Lying with Presuppositions

Noûs (forthcoming)

Authors
Emanuel Viebahn
Humboldt-University, Berlin
Abstract
It is widely held that all lies are assertions: the traditional definition of lying entails that, in order to lie, speakers have to assert something they believe to be false. It is also widely held that assertion contrasts with presupposition and, in particular, that one cannot assert something by presupposing it. Together, these views imply that speakers cannot lie with presuppositions—a view that Andreas Stokke has recently explicitly defended. The aim of this paper is to argue that speakers can lie with presuppositions, and to discuss some of the implications this outcome has for current research on lying, assertion and presupposition.
Keywords lying and misleading  presupposition  assertion
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DOI 10.1111/nous.12282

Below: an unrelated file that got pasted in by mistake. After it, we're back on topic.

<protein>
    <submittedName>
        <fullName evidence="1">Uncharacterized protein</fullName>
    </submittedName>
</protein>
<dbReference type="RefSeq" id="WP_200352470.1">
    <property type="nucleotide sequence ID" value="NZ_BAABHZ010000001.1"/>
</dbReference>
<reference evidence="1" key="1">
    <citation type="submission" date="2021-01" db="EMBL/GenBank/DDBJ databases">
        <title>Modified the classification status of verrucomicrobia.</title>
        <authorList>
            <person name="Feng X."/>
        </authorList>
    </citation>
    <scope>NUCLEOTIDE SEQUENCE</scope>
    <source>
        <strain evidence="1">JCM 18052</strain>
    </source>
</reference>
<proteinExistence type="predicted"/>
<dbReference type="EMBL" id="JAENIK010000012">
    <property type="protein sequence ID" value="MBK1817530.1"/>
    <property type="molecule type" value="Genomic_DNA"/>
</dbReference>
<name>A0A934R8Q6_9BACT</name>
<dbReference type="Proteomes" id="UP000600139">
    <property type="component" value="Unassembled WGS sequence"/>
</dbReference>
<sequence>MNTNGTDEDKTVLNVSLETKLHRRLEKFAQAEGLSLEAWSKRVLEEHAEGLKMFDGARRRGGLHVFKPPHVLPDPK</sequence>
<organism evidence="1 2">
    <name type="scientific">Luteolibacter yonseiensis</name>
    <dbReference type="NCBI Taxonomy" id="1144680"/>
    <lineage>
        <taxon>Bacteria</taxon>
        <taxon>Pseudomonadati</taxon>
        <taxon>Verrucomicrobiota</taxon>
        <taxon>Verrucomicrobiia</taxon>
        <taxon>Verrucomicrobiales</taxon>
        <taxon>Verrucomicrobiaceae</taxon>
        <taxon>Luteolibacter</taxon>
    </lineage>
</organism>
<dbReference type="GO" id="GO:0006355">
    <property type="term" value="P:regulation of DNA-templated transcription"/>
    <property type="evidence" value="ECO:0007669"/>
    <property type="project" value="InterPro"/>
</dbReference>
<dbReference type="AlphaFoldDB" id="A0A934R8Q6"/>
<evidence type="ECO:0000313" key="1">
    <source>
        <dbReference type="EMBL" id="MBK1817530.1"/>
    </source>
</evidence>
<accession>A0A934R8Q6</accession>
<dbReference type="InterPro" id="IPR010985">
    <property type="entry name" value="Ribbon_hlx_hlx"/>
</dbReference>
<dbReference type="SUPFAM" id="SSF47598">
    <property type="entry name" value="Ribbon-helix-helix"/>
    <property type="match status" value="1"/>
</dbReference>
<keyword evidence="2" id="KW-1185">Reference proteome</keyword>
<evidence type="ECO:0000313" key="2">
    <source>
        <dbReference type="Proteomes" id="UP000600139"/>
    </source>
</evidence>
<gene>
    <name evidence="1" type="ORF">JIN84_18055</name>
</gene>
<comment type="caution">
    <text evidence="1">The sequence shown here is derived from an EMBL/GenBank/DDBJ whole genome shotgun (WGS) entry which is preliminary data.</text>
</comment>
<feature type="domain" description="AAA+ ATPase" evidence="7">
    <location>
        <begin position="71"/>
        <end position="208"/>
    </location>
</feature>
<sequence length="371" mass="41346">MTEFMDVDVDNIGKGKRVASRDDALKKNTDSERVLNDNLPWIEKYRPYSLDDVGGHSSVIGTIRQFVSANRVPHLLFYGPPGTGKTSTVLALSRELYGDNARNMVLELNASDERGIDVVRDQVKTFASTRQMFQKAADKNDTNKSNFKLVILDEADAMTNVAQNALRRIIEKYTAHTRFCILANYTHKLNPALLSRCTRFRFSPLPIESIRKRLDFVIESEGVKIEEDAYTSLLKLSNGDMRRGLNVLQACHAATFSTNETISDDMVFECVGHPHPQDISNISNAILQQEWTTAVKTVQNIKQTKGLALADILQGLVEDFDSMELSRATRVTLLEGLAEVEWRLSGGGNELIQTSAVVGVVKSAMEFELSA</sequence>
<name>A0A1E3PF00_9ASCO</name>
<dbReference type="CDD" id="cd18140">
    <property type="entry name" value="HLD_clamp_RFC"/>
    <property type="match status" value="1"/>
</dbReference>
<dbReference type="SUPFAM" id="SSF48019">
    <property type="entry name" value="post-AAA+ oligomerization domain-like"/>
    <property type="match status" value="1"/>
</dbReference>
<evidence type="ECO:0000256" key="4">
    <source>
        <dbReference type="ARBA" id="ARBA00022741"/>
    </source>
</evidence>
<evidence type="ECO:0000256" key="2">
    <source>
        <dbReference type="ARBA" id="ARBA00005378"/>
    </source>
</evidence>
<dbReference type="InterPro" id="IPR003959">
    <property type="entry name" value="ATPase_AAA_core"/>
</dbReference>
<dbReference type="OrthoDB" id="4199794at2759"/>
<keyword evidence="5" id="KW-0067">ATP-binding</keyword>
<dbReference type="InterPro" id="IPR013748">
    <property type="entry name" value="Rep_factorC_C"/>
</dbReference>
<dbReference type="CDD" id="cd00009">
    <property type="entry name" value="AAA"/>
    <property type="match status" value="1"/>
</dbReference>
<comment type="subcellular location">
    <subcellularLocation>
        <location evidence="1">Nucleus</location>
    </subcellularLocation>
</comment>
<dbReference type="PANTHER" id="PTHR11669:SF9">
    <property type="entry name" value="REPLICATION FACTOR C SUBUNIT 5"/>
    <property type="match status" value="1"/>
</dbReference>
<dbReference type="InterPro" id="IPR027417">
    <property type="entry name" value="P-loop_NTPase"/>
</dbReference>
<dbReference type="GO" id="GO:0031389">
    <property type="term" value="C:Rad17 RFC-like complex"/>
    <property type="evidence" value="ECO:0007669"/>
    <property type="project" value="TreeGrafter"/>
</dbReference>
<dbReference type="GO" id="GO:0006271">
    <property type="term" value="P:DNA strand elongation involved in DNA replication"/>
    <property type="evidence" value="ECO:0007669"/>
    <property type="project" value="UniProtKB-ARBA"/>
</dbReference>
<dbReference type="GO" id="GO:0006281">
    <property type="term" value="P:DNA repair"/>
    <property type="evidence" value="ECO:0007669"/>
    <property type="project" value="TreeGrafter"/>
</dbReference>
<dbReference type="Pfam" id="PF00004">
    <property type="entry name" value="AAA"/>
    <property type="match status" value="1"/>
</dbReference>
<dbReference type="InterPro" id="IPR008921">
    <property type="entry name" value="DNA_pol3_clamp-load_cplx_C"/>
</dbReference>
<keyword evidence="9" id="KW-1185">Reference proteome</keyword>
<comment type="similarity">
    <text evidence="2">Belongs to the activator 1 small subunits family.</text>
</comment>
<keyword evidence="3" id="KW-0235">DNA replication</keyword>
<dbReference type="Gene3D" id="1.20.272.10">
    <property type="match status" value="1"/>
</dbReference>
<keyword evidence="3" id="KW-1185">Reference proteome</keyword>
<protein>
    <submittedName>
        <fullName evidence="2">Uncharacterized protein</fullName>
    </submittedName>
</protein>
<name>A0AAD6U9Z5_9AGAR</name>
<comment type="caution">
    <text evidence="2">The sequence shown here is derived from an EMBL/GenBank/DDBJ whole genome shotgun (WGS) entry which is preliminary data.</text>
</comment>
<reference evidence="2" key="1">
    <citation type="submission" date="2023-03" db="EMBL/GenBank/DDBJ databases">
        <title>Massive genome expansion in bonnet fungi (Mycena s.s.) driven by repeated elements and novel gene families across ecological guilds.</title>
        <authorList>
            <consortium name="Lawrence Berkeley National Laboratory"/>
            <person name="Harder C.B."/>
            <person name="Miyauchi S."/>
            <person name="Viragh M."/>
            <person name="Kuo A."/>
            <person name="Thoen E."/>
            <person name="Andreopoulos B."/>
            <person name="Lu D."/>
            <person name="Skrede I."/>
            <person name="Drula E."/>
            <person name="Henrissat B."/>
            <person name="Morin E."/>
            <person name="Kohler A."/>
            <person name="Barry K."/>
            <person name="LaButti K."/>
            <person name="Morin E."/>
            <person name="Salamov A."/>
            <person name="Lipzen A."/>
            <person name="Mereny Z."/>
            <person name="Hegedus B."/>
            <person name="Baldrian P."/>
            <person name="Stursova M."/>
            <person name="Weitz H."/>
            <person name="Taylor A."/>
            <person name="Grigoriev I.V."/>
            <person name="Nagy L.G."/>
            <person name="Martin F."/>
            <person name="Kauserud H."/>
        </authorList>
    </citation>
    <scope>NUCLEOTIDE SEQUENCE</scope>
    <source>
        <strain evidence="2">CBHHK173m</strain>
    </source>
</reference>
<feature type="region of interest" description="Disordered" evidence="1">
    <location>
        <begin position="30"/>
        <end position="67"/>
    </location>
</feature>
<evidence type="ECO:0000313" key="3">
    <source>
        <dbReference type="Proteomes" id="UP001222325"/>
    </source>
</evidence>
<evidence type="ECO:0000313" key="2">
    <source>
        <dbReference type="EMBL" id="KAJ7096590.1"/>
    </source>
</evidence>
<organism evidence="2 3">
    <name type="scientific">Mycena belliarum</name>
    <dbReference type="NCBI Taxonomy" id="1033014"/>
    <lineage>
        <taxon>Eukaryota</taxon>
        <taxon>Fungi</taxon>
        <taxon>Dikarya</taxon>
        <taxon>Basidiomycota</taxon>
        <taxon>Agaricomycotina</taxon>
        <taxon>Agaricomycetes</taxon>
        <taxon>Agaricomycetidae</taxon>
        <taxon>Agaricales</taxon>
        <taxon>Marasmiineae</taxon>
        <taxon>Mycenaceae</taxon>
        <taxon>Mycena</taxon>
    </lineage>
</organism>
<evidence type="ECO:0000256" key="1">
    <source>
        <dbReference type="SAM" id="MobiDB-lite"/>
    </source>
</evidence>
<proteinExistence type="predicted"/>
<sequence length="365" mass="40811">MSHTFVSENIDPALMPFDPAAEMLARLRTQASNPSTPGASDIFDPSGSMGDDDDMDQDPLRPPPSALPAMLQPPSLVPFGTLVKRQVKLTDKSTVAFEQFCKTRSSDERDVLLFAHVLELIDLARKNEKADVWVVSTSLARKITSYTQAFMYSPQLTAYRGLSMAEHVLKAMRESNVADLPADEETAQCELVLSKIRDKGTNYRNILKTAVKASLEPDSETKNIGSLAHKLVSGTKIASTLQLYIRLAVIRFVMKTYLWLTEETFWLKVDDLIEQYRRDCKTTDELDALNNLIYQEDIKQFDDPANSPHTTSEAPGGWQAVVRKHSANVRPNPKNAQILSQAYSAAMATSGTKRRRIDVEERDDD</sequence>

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References found in this work BETA

Scorekeeping in a Language Game.David K. Lewis - 1979 - Journal of Philosophical Logic 8 (1):339--359.
Lying and Asserting.Andreas Stokke - 2013 - Journal of Philosophy 110 (1):33-60.
What Is Lying?Don Fallis - 2009 - Journal of Philosophy 106 (1):29-56.
What is Presupposition Accommodation, Again?Kai von Fintel - 2008 - Philosophical Perspectives 22 (1):137--170.

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Citations of this work BETA

The Aesthetic Significance of the Lying-Misleading Distinction.Jessica Pepp - 2019 - British Journal of Aesthetics 59 (3):289-304.

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